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Electricity grids without electrical resistance
The construction of an inner-city pilot route for superconductive cable has begun. The superconductive cable has hardly any electrical resistance. As a 10,000-volt cable, it can therefore transport just as much electricity as a 110,000-volt high-voltage cable. That saves space and simplifies the distribution networks. If the pilot project is successful, this can transform the electricity grids in urban areas.
Superconducting cables incur almost no losses when transporting electricity. This is possible because the cables have hardly any electrical resistance with low temperatures of around minus 200 °C. It enables them to transport considerable electricity in a compact design. This is a particular advantage for inner-city districts in urban areas. Here, 110,000-volt high-voltage transmission lines in combination with transformer stations have until now ensured that sufficient electricity is available for supplying the loads in the 10,000-volt distribution grids. However, these take up valuable space in expensive city centre locations.
In the City of Essen in the Ruhr district, for example, a 6,500-km-long electricity distribution grid and 36 transformer substations supply the 570,000 inhabitants and companies. If the “AmpaCity” project is successful, the number of transformer stations could be reduced. This would make sites available for other uses – and not just in Essen. “Above all it is about testing how we can replace the enormous space and volume taken up by 110-kV systems in inner cities with substantially leaner medium-voltage grids. Thanks to their high transferable capacity with small cable dimensions, superconductive systems are predestined for this. In our “AmpaCity” project we want to prove that these also function under tough everyday conditions, which will then enable us to organise our future grid planning accordingly,” says Andreas Breuer, Head of New Technologies at RWE.
The longest superconducting cable is being installed in the Ruhr district
The construction of the pilot route is beginning in March 2013. The superconducting cable is replacing a 110,000-volt high-voltage cable for the kilometre between the Dellbrügge and Herkulesstrasse transformer stations. The superconducting cable can transport large capacities with a smaller voltage. In future, this will make 110,000/10,000-volt transformer stations surplus to requirements. In a study conducted by the Karlsruhe Institute of Technology in collaboration with the cable manufacturer Nexans and the energy supplier RWE, it was determined that four out of ten transformer stations in Essen could be removed.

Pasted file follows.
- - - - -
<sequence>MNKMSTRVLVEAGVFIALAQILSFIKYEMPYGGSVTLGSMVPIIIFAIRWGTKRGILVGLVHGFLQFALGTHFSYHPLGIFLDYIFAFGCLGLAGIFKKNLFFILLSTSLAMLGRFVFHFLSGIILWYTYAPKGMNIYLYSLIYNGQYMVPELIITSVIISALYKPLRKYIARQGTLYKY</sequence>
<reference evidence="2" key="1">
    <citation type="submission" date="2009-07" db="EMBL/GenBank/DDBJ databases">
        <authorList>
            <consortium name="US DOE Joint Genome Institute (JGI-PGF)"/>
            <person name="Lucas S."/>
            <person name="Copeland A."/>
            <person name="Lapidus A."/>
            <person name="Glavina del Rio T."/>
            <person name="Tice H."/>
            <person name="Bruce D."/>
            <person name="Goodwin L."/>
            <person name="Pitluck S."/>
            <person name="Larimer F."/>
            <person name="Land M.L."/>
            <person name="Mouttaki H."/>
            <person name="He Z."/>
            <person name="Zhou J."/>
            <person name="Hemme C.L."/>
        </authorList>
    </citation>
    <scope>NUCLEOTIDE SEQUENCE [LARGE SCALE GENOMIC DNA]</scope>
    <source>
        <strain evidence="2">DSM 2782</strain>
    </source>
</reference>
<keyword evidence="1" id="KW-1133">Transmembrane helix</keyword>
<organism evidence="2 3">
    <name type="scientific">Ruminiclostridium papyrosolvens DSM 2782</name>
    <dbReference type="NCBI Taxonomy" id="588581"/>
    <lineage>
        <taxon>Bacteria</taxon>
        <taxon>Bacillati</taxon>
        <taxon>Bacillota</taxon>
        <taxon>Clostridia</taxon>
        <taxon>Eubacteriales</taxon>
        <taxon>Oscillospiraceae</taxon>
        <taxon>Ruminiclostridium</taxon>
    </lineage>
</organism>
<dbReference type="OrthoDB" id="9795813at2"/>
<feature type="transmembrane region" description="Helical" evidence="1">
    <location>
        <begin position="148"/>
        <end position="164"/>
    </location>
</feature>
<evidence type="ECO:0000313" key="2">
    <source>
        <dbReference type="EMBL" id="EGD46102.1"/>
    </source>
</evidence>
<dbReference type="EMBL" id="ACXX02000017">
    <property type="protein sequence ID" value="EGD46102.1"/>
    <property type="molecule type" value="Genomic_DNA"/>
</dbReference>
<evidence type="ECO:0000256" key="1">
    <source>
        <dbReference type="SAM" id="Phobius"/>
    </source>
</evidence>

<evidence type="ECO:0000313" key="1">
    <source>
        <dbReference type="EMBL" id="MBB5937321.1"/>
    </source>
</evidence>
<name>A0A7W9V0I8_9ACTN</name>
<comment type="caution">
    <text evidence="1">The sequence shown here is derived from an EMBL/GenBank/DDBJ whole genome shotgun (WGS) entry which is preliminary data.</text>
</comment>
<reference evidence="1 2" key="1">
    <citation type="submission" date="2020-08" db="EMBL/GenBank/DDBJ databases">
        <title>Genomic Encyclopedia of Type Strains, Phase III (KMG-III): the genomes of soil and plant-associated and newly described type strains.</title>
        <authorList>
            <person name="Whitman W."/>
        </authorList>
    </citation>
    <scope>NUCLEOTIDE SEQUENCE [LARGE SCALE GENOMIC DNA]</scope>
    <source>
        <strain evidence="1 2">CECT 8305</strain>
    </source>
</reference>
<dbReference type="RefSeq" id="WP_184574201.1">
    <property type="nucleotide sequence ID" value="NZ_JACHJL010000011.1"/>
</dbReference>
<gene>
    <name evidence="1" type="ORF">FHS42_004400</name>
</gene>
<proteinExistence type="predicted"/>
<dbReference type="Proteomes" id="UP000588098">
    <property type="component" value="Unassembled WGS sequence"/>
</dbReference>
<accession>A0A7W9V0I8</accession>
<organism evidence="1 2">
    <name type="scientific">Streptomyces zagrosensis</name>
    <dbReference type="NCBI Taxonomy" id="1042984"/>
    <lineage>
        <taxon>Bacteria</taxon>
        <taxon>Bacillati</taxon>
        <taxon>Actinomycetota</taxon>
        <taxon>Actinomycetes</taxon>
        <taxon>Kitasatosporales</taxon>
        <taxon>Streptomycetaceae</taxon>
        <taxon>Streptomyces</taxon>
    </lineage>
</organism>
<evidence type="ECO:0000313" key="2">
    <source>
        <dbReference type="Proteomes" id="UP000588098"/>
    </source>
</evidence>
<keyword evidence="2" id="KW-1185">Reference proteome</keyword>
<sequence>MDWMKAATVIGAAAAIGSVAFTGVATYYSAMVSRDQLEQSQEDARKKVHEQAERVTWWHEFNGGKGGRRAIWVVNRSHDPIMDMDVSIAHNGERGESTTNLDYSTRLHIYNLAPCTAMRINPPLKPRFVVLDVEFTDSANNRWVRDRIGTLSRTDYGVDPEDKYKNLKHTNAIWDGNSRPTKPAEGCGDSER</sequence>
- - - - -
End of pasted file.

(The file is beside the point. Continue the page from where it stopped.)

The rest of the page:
The technology is based on a physical material property: with temperatures lower than minus 180 °C, the superconducting cable transports 100 times more electricity than copper cable. Despite the necessary cooling jacket, it can conduct five times the capacity of a copper cable of the same thickness. The reduced space requirements will free up capacities in the dense supply grid in urban areas.
Part of the pilot project is also concerned with investigating safety elements. “In the case of a grid fault, such as a short circuit or lightning strike, the superconductive fault current limiter prevents unlimited increases in the current and thus avoids cable faults. In contrast to conventional fuses, it recovers and starts functioning again,” explains Wilfried Goldacker, Head of Superconductive Materials at the Institute of Technical Physics (ITEP) at Karlsruhe Institute of Technology (KIT).
So far the technology has not yet been tested on a large scale. A test route more than 600 metres long is currently being operated in New York. The test section in Essen is intended to provide information on its practicability by 2016. “The cable length is already very informative in terms of the production, installation and operation, and can be seen as a component for an entire city centre ring, whereby a city centre ring is almost a multiplier of this project,” says Goldacker in estimating the significance of the results.
Before its construction, the study from the project partners investigated in detail the technical and economic advantages of superconductivity in inner-city grids. “The results of the study show that as an economic alternative to the current 110-kV grid infrastructure, an equally powerful 10-kV grid with superconductors is feasible, whereby a continuous cable structure based on conventional 10-kV technology is specifically not possible in Essen’s city centre due to spatial restrictions. This ought to apply to an equal extent to other large cities,” explains Breuer. The study forecasts that the use of superconductors will bring economic benefits, including in regards to both the investment and operating costs.
Breuer hopes that the project will have an important signal effect because “although superconductors are not yet seen to be an economic alternative to conventional cable, when assessing the overall system our study has shown that these will be more economic than the current technology in the long term and as a mass produced product.” However, the price/performance ratio of the conductor material needs to be improved, and there is also a need for optimisation in regards to the cable manufacture and the cooling technology.
Further links relating to the “AmpaCity” project
The German Federal Ministry of Economics and Technology is contributing 6.3 million euros to the “AmpaCity” project, which is costing 13.5 million euros altogether. The additional costs are being borne by the project partners. The energy supplier RWE, the cable manufacturer Nexans, the Karlsruhe Institute of Technology and Project Management Jülich are all participating in the project.
The BINE Projektinfo brochure “Superconducting fault current limiters in a power plant” (12/2011) provides background information on the technology.